Have you ever been ‘referred’ or ‘signposted’? How did it feel?

Have you ever been ‘referred’ or ‘signposted’? How did it feel?

We worked with one council to analyse the whole of their customer contact.

The council was very dedicated to accessibility and support to those in the community most in need.

What we found was that all the good intentions were a part of the problem.

Realising that their services were very complicated and quite hard to access, the council had invested heavily in advice, information, and advocacy services to support and improve access.

And when it was discovered that a community group had a particular need, another charity was supported to provide advice there.

What we discovered was an accretion of these advice-giving services that had layered up like sediment over the years.

The effect was that citizens – especially those with the kind of combination of particular complex needs and social exclusion that the council was trying to combat – faced a bewildering array of choices.

Most of these would ‘signpost’ them to other services, and so on and so on.

I experienced the same thing when looking for advice on the care of an elderly relative who’s losing his memory.

We made a formula for this, to make the point:

Complex service arrangements

x

complex customer access

x

complex advice and signposting arrangements

x

staff ‘going the extra mile’ to help the customer (people from one department would take the case forward, advocate, chase)

equals

‘The pinball council’

‘Pinball organisations’ are those who are working hard to do the wrong thing right.

It all seems so logical, from a certain point of view.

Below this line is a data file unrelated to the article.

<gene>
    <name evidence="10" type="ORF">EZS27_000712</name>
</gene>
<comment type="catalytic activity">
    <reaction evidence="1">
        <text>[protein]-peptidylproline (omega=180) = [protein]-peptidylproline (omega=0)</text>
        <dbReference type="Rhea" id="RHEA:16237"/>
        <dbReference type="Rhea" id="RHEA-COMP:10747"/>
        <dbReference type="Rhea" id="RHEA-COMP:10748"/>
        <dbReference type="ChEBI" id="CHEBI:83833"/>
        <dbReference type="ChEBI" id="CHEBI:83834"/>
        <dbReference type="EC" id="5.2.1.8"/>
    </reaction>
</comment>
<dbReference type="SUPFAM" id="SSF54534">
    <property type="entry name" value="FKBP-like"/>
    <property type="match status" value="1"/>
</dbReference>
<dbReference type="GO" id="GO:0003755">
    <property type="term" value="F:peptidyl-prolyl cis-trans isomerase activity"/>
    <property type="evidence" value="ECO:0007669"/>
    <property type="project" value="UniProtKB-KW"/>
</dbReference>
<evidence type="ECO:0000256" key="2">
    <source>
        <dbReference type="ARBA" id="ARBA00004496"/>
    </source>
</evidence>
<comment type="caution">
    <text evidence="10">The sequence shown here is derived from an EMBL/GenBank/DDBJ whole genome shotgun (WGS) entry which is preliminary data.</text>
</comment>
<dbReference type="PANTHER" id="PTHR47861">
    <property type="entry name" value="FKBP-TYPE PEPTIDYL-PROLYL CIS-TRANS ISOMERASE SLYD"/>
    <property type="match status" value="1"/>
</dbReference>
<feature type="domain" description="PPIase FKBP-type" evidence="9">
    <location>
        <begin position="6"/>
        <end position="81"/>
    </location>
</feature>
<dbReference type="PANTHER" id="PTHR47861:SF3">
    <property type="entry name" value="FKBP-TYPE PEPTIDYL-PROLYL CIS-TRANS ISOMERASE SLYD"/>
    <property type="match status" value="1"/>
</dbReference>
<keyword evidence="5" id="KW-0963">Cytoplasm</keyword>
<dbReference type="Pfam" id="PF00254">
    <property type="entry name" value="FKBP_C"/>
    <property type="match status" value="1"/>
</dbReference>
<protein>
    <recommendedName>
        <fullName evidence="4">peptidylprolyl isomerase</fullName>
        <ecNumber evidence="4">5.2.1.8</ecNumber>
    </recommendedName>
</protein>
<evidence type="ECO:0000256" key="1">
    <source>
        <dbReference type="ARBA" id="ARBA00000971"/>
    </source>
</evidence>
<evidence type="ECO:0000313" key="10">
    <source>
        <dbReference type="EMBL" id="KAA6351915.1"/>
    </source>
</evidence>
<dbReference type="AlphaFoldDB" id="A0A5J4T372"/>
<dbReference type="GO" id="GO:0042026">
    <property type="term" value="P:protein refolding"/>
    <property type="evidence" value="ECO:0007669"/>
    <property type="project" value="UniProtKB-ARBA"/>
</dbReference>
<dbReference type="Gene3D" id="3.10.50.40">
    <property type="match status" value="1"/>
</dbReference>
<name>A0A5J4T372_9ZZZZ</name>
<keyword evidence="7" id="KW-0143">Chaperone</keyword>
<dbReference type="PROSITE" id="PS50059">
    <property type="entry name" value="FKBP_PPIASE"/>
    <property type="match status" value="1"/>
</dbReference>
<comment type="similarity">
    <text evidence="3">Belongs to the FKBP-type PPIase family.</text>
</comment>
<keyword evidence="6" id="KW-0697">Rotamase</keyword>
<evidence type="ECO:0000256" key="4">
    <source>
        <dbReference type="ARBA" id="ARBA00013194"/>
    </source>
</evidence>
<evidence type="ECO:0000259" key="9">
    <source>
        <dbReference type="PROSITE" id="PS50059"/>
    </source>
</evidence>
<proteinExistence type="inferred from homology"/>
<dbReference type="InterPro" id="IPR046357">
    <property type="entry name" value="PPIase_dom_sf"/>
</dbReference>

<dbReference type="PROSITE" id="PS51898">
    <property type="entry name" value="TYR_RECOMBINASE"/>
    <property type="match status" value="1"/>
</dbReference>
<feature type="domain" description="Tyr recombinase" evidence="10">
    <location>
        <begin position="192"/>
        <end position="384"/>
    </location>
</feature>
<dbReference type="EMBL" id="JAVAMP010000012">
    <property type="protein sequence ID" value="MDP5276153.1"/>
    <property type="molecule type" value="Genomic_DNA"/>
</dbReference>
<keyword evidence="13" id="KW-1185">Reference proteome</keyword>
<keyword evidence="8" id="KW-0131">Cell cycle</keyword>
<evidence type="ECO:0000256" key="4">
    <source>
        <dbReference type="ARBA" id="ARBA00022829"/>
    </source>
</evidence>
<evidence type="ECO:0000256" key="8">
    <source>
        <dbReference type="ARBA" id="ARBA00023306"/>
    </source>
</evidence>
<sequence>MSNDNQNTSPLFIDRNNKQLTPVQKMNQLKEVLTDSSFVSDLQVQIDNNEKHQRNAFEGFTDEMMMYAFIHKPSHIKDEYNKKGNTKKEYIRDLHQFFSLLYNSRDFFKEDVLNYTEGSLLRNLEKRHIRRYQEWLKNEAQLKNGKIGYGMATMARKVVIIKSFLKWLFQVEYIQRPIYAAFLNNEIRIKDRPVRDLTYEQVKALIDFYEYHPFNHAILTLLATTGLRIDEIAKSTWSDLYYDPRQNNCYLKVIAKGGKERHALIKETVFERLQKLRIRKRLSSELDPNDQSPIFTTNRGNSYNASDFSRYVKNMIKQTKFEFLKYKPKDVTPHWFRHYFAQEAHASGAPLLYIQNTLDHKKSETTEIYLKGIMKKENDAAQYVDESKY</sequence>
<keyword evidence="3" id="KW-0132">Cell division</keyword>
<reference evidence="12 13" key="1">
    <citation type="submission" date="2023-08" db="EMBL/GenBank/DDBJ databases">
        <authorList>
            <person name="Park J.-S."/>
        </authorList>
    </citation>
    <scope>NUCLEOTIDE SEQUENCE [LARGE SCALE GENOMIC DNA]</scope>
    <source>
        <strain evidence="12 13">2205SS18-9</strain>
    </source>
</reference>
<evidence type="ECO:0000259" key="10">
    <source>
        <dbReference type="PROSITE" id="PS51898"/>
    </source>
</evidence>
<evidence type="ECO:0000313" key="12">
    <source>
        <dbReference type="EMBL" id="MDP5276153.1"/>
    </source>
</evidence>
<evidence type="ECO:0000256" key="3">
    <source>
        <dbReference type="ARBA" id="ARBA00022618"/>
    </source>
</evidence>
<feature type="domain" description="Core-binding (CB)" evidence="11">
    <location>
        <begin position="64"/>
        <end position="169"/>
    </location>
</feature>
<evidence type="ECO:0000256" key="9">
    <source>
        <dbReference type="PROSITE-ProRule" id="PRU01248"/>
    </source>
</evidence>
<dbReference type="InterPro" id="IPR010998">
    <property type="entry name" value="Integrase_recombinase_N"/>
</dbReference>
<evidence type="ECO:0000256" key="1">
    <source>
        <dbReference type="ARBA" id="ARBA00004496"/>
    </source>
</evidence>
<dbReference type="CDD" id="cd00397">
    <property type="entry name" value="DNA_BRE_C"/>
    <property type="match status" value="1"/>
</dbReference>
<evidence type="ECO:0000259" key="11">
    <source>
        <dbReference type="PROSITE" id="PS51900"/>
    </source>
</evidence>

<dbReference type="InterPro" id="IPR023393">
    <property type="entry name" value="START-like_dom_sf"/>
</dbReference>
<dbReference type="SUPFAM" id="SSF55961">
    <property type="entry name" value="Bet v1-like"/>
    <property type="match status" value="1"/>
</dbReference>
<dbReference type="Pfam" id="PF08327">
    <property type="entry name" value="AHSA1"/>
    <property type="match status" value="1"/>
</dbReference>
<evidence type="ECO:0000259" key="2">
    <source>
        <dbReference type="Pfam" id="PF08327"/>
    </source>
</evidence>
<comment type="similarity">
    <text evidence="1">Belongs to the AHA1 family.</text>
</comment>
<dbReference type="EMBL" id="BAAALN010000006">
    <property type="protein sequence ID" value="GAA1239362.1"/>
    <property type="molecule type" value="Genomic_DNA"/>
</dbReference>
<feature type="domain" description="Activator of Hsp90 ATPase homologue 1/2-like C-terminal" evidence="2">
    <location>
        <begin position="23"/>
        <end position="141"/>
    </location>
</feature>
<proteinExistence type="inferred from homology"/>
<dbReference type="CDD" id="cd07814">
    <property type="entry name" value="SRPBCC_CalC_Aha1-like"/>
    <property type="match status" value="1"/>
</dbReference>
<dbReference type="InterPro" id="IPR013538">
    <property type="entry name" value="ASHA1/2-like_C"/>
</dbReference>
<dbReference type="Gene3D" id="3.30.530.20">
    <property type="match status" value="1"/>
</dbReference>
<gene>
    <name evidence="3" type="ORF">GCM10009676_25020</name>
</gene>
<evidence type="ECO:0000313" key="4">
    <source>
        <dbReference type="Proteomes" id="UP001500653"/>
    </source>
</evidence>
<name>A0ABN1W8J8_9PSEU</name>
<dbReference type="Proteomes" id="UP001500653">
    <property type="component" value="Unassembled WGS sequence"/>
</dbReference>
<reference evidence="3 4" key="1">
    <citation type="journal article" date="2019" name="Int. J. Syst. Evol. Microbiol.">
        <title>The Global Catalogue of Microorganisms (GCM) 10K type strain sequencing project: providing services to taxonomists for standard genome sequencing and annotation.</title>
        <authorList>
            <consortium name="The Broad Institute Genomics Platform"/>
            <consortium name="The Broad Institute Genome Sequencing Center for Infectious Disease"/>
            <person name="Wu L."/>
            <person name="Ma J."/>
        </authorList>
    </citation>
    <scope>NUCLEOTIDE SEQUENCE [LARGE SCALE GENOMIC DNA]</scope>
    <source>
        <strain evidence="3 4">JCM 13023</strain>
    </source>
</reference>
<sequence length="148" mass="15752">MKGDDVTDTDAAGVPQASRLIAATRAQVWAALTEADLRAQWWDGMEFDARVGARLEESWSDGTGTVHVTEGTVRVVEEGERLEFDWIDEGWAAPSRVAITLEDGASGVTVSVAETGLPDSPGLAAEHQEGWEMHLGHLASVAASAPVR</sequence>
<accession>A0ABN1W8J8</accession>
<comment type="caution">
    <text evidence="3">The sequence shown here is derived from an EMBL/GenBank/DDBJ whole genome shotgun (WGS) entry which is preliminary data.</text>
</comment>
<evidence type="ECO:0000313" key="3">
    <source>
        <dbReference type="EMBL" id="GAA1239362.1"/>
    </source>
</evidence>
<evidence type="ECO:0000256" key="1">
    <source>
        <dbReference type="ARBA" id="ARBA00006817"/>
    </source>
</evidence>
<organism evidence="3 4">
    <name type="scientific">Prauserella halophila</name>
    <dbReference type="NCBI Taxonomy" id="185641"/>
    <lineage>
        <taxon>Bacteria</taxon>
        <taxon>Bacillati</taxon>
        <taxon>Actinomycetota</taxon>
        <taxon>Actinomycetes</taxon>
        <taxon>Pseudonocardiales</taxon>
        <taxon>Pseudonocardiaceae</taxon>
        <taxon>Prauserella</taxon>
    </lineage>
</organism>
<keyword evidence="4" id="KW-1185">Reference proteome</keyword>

But let’s look at just one problem: ‘referral fatigue’

This is the phenomenon by which there can be a **40% or higher** drop-off with each referral. Even when people are seeking support for really important legal problems.

So ‘making a referral’, usually counted as ‘one item of success’ in performance reporting, should really be seen as a service failure on a par with waiting lists, triage, queues, checking, following up, and waiting.

Other problems which I’ll look at later include the pantomime of ‘the waiting list’, making the customer play ‘guess the game’ with your processes, and the self-generating, self-licking ice-cream.

What was it like when you were ‘signposted’? What would have been better?

#customerrelations #innovation #management #complexity #publicservices


On ‘referral fatigue’, see Civil Justice in England and Wales 2009: Report of the 2006 English and Welsh Civil and Social Justice Survey (Legal Services Commission, 2010) (Figure 5) http://discovery.ucl.ac.uk/1575510/1/Pleasence_2006_Civil_Social_Justice_Survey.pdf


Our research with teams (‘pinball council’ factors in dark brown)

2 thoughts on “Have you ever been ‘referred’ or ‘signposted’? How did it feel?

  1. Excellent and rings true. Was helping someone last year and the problem wasn’t a lack of mental health support but a lack of coordination and connection between what did exist

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    1. Thanks Paul! Yes, it’s a pattern that recurrs. In my own odyssey to have a chat about help for my elderly relative (which you kindly shared earlier in the year), what was notably was the eight or nine national or local agencies focusing mainly on advice to which I was referred….
      and, recently, mapping domestic abuse pathways, we found the same: under-resourcing, for sure, but the real immediate problem is the lack of a coherent system across the parts…

      Like

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